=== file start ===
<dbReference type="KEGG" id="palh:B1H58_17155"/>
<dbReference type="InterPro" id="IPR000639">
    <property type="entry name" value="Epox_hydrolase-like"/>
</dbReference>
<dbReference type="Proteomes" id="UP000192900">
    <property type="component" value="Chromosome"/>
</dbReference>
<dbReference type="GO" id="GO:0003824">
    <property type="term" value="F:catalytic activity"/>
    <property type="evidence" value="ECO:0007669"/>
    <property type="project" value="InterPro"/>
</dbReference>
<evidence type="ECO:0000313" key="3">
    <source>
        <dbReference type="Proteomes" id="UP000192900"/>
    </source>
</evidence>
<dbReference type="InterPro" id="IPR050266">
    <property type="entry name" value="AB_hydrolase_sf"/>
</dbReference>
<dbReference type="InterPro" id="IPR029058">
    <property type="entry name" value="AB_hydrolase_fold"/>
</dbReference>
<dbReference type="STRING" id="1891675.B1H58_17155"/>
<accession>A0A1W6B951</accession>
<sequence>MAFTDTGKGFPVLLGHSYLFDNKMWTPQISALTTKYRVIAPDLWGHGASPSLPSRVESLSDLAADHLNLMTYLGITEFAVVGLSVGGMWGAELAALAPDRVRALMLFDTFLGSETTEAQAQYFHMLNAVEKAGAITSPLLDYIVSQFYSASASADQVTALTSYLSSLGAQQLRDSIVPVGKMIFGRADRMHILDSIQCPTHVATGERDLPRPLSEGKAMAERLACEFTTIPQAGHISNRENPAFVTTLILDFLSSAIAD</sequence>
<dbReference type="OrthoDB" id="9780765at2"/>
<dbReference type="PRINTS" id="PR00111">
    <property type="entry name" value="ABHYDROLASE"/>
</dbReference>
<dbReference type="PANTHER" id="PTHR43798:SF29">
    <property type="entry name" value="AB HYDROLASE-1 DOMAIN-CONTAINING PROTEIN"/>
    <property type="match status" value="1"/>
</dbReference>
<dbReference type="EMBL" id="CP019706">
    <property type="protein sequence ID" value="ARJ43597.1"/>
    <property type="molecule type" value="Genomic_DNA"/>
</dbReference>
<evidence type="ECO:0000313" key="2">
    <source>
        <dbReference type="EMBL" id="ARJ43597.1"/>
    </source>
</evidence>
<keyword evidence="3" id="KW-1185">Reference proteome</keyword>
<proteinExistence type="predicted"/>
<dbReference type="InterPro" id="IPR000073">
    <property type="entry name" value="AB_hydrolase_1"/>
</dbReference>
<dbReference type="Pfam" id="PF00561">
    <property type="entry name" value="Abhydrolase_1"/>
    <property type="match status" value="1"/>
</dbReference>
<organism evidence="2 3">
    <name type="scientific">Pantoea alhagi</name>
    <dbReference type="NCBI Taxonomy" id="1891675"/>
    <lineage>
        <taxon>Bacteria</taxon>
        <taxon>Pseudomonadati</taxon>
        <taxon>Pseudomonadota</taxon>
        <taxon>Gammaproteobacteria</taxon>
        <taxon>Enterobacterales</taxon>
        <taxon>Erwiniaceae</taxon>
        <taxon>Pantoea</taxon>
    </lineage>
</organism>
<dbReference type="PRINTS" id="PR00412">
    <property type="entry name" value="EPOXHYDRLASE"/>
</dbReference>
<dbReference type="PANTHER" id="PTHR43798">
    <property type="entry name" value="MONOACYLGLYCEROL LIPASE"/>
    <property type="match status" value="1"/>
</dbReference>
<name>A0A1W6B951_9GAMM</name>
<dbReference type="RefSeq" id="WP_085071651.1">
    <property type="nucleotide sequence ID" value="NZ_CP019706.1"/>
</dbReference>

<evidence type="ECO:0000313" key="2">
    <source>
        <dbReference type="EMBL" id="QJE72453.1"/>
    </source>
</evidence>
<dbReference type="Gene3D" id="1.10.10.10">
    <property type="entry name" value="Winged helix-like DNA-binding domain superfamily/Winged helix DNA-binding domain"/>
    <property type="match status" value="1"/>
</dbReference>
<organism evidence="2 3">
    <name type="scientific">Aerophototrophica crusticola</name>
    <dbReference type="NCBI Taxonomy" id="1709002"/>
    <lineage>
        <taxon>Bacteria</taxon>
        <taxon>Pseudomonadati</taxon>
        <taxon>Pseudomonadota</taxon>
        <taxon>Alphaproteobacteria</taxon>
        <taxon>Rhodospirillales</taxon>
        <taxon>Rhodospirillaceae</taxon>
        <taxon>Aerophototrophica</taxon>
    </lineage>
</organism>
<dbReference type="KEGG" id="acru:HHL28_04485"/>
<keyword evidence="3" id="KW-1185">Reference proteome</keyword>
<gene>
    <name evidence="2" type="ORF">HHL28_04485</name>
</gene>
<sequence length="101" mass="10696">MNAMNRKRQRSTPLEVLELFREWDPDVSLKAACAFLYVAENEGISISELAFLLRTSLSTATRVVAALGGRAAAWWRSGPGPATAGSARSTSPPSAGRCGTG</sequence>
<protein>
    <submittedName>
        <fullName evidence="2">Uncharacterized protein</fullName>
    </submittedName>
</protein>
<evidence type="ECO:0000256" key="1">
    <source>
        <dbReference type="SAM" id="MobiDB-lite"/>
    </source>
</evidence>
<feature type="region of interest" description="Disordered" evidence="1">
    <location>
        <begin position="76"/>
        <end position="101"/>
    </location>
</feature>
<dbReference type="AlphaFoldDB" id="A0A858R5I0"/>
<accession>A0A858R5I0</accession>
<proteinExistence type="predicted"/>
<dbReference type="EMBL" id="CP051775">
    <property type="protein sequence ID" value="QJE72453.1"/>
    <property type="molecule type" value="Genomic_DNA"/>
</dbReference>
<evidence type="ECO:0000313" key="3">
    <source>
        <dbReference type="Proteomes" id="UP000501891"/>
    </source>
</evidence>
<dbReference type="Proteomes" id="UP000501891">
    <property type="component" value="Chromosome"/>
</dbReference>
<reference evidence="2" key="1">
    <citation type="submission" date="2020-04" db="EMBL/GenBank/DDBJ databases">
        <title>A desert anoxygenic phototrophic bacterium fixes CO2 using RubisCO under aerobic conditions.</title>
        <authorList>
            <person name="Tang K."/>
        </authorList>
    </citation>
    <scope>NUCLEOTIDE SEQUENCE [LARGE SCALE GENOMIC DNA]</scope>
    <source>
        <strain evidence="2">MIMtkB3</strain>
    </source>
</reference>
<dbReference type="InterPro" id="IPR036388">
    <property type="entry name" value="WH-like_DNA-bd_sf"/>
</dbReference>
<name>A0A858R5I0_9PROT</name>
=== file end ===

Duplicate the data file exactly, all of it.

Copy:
<dbReference type="KEGG" id="palh:B1H58_17155"/>
<dbReference type="InterPro" id="IPR000639">
    <property type="entry name" value="Epox_hydrolase-like"/>
</dbReference>
<dbReference type="Proteomes" id="UP000192900">
    <property type="component" value="Chromosome"/>
</dbReference>
<dbReference type="GO" id="GO:0003824">
    <property type="term" value="F:catalytic activity"/>
    <property type="evidence" value="ECO:0007669"/>
    <property type="project" value="InterPro"/>
</dbReference>
<evidence type="ECO:0000313" key="3">
    <source>
        <dbReference type="Proteomes" id="UP000192900"/>
    </source>
</evidence>
<dbReference type="InterPro" id="IPR050266">
    <property type="entry name" value="AB_hydrolase_sf"/>
</dbReference>
<dbReference type="InterPro" id="IPR029058">
    <property type="entry name" value="AB_hydrolase_fold"/>
</dbReference>
<dbReference type="STRING" id="1891675.B1H58_17155"/>
<accession>A0A1W6B951</accession>
<sequence>MAFTDTGKGFPVLLGHSYLFDNKMWTPQISALTTKYRVIAPDLWGHGASPSLPSRVESLSDLAADHLNLMTYLGITEFAVVGLSVGGMWGAELAALAPDRVRALMLFDTFLGSETTEAQAQYFHMLNAVEKAGAITSPLLDYIVSQFYSASASADQVTALTSYLSSLGAQQLRDSIVPVGKMIFGRADRMHILDSIQCPTHVATGERDLPRPLSEGKAMAERLACEFTTIPQAGHISNRENPAFVTTLILDFLSSAIAD</sequence>
<dbReference type="OrthoDB" id="9780765at2"/>
<dbReference type="PRINTS" id="PR00111">
    <property type="entry name" value="ABHYDROLASE"/>
</dbReference>
<dbReference type="PANTHER" id="PTHR43798:SF29">
    <property type="entry name" value="AB HYDROLASE-1 DOMAIN-CONTAINING PROTEIN"/>
    <property type="match status" value="1"/>
</dbReference>
<dbReference type="EMBL" id="CP019706">
    <property type="protein sequence ID" value="ARJ43597.1"/>
    <property type="molecule type" value="Genomic_DNA"/>
</dbReference>
<evidence type="ECO:0000313" key="2">
    <source>
        <dbReference type="EMBL" id="ARJ43597.1"/>
    </source>
</evidence>
<keyword evidence="3" id="KW-1185">Reference proteome</keyword>
<proteinExistence type="predicted"/>
<dbReference type="InterPro" id="IPR000073">
    <property type="entry name" value="AB_hydrolase_1"/>
</dbReference>
<dbReference type="Pfam" id="PF00561">
    <property type="entry name" value="Abhydrolase_1"/>
    <property type="match status" value="1"/>
</dbReference>
<organism evidence="2 3">
    <name type="scientific">Pantoea alhagi</name>
    <dbReference type="NCBI Taxonomy" id="1891675"/>
    <lineage>
        <taxon>Bacteria</taxon>
        <taxon>Pseudomonadati</taxon>
        <taxon>Pseudomonadota</taxon>
        <taxon>Gammaproteobacteria</taxon>
        <taxon>Enterobacterales</taxon>
        <taxon>Erwiniaceae</taxon>
        <taxon>Pantoea</taxon>
    </lineage>
</organism>
<dbReference type="PRINTS" id="PR00412">
    <property type="entry name" value="EPOXHYDRLASE"/>
</dbReference>
<dbReference type="PANTHER" id="PTHR43798">
    <property type="entry name" value="MONOACYLGLYCEROL LIPASE"/>
    <property type="match status" value="1"/>
</dbReference>
<name>A0A1W6B951_9GAMM</name>
<dbReference type="RefSeq" id="WP_085071651.1">
    <property type="nucleotide sequence ID" value="NZ_CP019706.1"/>
</dbReference>

<evidence type="ECO:0000313" key="2">
    <source>
        <dbReference type="EMBL" id="QJE72453.1"/>
    </source>
</evidence>
<dbReference type="Gene3D" id="1.10.10.10">
    <property type="entry name" value="Winged helix-like DNA-binding domain superfamily/Winged helix DNA-binding domain"/>
    <property type="match status" value="1"/>
</dbReference>
<organism evidence="2 3">
    <name type="scientific">Aerophototrophica crusticola</name>
    <dbReference type="NCBI Taxonomy" id="1709002"/>
    <lineage>
        <taxon>Bacteria</taxon>
        <taxon>Pseudomonadati</taxon>
        <taxon>Pseudomonadota</taxon>
        <taxon>Alphaproteobacteria</taxon>
        <taxon>Rhodospirillales</taxon>
        <taxon>Rhodospirillaceae</taxon>
        <taxon>Aerophototrophica</taxon>
    </lineage>
</organism>
<dbReference type="KEGG" id="acru:HHL28_04485"/>
<keyword evidence="3" id="KW-1185">Reference proteome</keyword>
<gene>
    <name evidence="2" type="ORF">HHL28_04485</name>
</gene>
<sequence length="101" mass="10696">MNAMNRKRQRSTPLEVLELFREWDPDVSLKAACAFLYVAENEGISISELAFLLRTSLSTATRVVAALGGRAAAWWRSGPGPATAGSARSTSPPSAGRCGTG</sequence>
<protein>
    <submittedName>
        <fullName evidence="2">Uncharacterized protein</fullName>
    </submittedName>
</protein>
<evidence type="ECO:0000256" key="1">
    <source>
        <dbReference type="SAM" id="MobiDB-lite"/>
    </source>
</evidence>
<feature type="region of interest" description="Disordered" evidence="1">
    <location>
        <begin position="76"/>
        <end position="101"/>
    </location>
</feature>
<dbReference type="AlphaFoldDB" id="A0A858R5I0"/>
<accession>A0A858R5I0</accession>
<proteinExistence type="predicted"/>
<dbReference type="EMBL" id="CP051775">
    <property type="protein sequence ID" value="QJE72453.1"/>
    <property type="molecule type" value="Genomic_DNA"/>
</dbReference>
<evidence type="ECO:0000313" key="3">
    <source>
        <dbReference type="Proteomes" id="UP000501891"/>
    </source>
</evidence>
<dbReference type="Proteomes" id="UP000501891">
    <property type="component" value="Chromosome"/>
</dbReference>
<reference evidence="2" key="1">
    <citation type="submission" date="2020-04" db="EMBL/GenBank/DDBJ databases">
        <title>A desert anoxygenic phototrophic bacterium fixes CO2 using RubisCO under aerobic conditions.</title>
        <authorList>
            <person name="Tang K."/>
        </authorList>
    </citation>
    <scope>NUCLEOTIDE SEQUENCE [LARGE SCALE GENOMIC DNA]</scope>
    <source>
        <strain evidence="2">MIMtkB3</strain>
    </source>
</reference>
<dbReference type="InterPro" id="IPR036388">
    <property type="entry name" value="WH-like_DNA-bd_sf"/>
</dbReference>
<name>A0A858R5I0_9PROT</name>